I would very much like it to be the case that I am free. But what (I've been wondering) is it that I want?
I don't just want to have choices-- to be able to choose A or B. Sure, it would be nice if I could have chosen chocolate, though I chose strawberry, but really, so what? I'm not too distressed by the idea that I'm a strawberry-choosing marionette.
The best way I can explain what I do want is by analogy with divine agency. We have this idea of a deity who has thoughts about what he wants to happen. He sees that the current course of events will lead to outcome A, but he wants B to occur instead. He doesn't intervene as a result of the past; it's all about B--he wants it, so he intervenes. And he's effective. His intervention changes the future so that B will occur instead of A.
It doesn't seem like this sort of agency and impact is too much for a person to want. The way things are going, let's pretend, it appears I will not wake up in time to catch a plane tomorrow morning. I want to catch my plane, not miss my plane. So I try to alter the future--I set my alarm. I do that because I want to catch my plane, period; not because of the past. Before I intervened, I was heading for missing my plane, and now I'm heading for catching my plane. Thus, in this portrait, I have the power to alter the future on the basis of my own reasons.
All that seems eminently desirable--it makes sense to want to make a difference to the future, and to want your own reasons to be in charge. That's what I want, but can I have it?
There are two sticking points. Can it really be true that I set my alarm for the sake of catching my plane, period? If determinism is true, then the past made it inevitable that certain brain events would occur, and they would cause me to set my alarm. You could tell the whole story about what led to the alarm setting, without even mentioning the plane. That's not what I want.
The other sticking point has to do with the description of the intervention (setting my alarm) as diverting the future from one trajectory to a different one. If determinism is true, there was always just one trajectory. My thought about not missing my plane was on that single trajectory, and so was setting my alarm.
One strategy for defusing angst about free will is to say there's nothing really desirable about having it, but it seems obvious that it is desirable. Having free will is getting to have things turn out differently in the future, owing entirely to your reasons. What's not to like?!
It seems plausible to me that our mental life is a naturalistic property of our brains, and as such determinism is true. This is at least a falsifiable hypothesis, that will succeed or fail sometime this century. But how does this alter our making of decisions and carrying out of actions? We've been making them throughout human history, and won't be stopping anytime soon.
There used to be a stereotype of
the fatalistic Muslim, a person who is somehow less proactive because of a belief in non-materialistic determinism. A Google scholar search finds it in fact alive and kicking.
For example, Islam and Shahidullah find fatalism associated with poor poultry knowledge and outcomes.
So, yes, we should act and feel as if our beliefs and actions are meaningful and effective (a quote from Cat's Cradle seems appropriate here:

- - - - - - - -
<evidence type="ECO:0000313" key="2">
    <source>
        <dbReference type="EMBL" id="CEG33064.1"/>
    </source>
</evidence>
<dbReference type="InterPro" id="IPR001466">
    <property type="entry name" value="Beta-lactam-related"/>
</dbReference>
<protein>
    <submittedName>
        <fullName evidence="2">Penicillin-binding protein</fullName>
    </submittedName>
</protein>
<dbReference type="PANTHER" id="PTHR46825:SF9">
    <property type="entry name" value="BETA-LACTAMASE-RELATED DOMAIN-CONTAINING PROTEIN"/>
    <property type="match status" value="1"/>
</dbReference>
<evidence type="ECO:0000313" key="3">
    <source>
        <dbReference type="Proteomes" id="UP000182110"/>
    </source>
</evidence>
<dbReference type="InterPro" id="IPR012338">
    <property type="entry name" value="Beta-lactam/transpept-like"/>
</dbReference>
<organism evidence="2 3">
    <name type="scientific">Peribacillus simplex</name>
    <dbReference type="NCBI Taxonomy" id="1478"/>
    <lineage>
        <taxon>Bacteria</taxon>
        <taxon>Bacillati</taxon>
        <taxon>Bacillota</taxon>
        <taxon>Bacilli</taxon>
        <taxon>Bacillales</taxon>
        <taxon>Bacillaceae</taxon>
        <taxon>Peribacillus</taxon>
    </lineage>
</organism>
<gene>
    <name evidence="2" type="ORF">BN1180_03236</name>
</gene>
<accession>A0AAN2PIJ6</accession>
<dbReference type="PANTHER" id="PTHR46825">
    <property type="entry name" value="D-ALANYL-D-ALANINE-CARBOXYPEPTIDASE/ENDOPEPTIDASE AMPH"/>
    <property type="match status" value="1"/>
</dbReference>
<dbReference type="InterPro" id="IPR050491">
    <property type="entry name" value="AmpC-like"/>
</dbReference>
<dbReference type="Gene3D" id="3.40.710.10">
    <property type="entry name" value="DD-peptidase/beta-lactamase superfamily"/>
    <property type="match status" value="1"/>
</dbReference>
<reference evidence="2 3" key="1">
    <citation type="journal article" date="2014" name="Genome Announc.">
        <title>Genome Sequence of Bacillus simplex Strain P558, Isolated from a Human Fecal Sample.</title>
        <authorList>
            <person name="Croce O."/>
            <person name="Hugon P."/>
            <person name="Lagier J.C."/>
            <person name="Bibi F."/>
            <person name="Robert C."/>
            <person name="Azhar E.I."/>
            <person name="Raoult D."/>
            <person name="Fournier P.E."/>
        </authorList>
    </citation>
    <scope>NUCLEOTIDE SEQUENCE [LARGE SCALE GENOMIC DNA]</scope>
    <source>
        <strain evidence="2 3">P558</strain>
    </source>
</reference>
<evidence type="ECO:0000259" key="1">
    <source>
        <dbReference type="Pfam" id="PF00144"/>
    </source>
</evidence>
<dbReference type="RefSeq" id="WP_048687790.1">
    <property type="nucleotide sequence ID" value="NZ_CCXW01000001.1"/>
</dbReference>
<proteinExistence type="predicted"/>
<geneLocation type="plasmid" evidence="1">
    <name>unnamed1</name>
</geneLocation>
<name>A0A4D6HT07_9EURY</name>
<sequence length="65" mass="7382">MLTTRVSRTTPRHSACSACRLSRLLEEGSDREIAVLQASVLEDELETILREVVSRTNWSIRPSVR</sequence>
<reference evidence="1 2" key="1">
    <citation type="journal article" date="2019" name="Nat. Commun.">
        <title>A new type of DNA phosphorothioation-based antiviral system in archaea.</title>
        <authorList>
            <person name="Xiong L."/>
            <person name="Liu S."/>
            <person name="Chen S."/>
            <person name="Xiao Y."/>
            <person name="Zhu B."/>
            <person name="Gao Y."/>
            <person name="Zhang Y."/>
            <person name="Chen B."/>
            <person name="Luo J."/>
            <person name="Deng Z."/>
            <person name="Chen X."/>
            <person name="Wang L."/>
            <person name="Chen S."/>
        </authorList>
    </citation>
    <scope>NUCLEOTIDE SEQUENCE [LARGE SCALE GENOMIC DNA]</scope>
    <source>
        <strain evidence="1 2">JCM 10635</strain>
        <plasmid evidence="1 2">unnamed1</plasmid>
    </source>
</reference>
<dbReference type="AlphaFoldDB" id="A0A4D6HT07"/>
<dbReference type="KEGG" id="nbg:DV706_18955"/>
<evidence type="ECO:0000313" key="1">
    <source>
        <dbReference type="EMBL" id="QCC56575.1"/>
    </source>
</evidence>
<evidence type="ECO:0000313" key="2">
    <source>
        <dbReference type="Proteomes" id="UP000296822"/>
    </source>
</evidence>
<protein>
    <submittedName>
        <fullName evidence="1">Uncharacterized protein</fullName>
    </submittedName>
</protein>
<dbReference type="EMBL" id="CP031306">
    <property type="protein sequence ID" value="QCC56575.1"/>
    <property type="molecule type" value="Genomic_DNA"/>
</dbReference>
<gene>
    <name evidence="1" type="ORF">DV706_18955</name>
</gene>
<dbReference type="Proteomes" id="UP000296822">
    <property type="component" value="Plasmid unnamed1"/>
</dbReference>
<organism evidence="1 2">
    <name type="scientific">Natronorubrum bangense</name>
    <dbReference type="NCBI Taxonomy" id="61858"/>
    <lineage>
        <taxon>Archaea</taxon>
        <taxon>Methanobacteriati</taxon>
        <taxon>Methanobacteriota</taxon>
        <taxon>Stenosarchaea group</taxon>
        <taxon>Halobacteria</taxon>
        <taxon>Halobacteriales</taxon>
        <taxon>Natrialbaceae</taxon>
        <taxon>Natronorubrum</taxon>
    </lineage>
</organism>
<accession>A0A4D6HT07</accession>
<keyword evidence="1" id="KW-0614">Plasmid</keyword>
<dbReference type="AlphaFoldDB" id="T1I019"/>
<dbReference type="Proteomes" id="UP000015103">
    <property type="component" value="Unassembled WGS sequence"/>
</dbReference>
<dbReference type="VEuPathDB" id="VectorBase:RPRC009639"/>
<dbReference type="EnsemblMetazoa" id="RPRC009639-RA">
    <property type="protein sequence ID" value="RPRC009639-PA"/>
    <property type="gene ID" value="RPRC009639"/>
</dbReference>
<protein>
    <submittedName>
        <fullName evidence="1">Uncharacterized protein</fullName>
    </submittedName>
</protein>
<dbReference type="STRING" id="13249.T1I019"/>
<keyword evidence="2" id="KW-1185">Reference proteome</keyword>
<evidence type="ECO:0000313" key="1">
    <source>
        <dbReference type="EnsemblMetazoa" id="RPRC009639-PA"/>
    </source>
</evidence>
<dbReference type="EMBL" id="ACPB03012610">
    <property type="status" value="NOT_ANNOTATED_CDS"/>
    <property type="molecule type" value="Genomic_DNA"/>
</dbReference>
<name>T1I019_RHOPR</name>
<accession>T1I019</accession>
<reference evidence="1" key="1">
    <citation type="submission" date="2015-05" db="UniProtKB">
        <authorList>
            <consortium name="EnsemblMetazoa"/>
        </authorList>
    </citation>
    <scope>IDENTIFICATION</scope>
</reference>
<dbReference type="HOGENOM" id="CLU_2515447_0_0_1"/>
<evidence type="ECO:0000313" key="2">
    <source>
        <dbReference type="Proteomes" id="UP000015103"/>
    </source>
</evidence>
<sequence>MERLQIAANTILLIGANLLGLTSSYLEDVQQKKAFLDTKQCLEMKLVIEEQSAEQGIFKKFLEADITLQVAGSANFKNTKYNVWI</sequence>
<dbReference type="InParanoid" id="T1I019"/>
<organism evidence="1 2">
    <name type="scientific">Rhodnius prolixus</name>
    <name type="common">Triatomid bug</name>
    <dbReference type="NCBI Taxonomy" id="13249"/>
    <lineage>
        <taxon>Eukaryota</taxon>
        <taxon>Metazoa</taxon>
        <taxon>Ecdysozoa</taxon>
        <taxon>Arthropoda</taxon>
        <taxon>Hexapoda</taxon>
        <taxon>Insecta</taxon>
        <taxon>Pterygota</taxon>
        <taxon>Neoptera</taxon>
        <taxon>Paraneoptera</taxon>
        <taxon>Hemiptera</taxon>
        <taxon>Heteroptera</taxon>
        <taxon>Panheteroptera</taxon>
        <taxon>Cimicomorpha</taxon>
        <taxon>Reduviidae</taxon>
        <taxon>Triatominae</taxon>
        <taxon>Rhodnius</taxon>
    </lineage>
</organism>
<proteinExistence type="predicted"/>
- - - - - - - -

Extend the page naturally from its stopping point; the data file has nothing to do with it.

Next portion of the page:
"Live by the foma that make you brave and kind and healthy and happy").
The responsibility that comes with it is pretty unattractive when it comes to freedom...
But even if we don't have free will, the illusion of free will is pretty powerful stuff too. So Lets say you live in a deterministic world, and you don't know that your actions are pre-determined. Maybe you have some suspicions, but it isn't any kind of assurance that the world is determined (kinda like the world we live in today perhaps.
What do you lose? You still don't know the outcome of your life or how it will plod through time, even though its determined. Id you did know this, that might be rather unsettling, but since we don't, its like watching a movie... the movie is pre-determined, but you enjoy it nonetheless. In fact we wonder sometimes, "How's it going to end?" as if it could end in a numerous different ways, when in fact, it can only end in one way... the way that the celluloid records... That illusion, is still a lot of fun, and just as valuable.
So is there something valuable about the illusion or deception of free will? I don't see why there couldn't be. People are entertained by magicians and reality TV, when they are just passing off illusions.
Don't our desires (or preferences) play a role here? You desired to wake up earlier. That desire was more influential on your behavior than the desire to be late. You didn't choose to be early. You're desire to be early chose for you.
I'd like to follow this line of thinking to any logical absurdity you can imagine, but I think the intersection of first and second order desires is where the discussion needs to be (in my humble opinion).
I think the issue here is just the problem of "I." We want our "I" to have "free" "will." This is how we think about it..."I" want to "have" "free" "will." We spend a lot of time thinking about the "will" and the "free," but I think we are better served thinking about what we really mean by having an "I."
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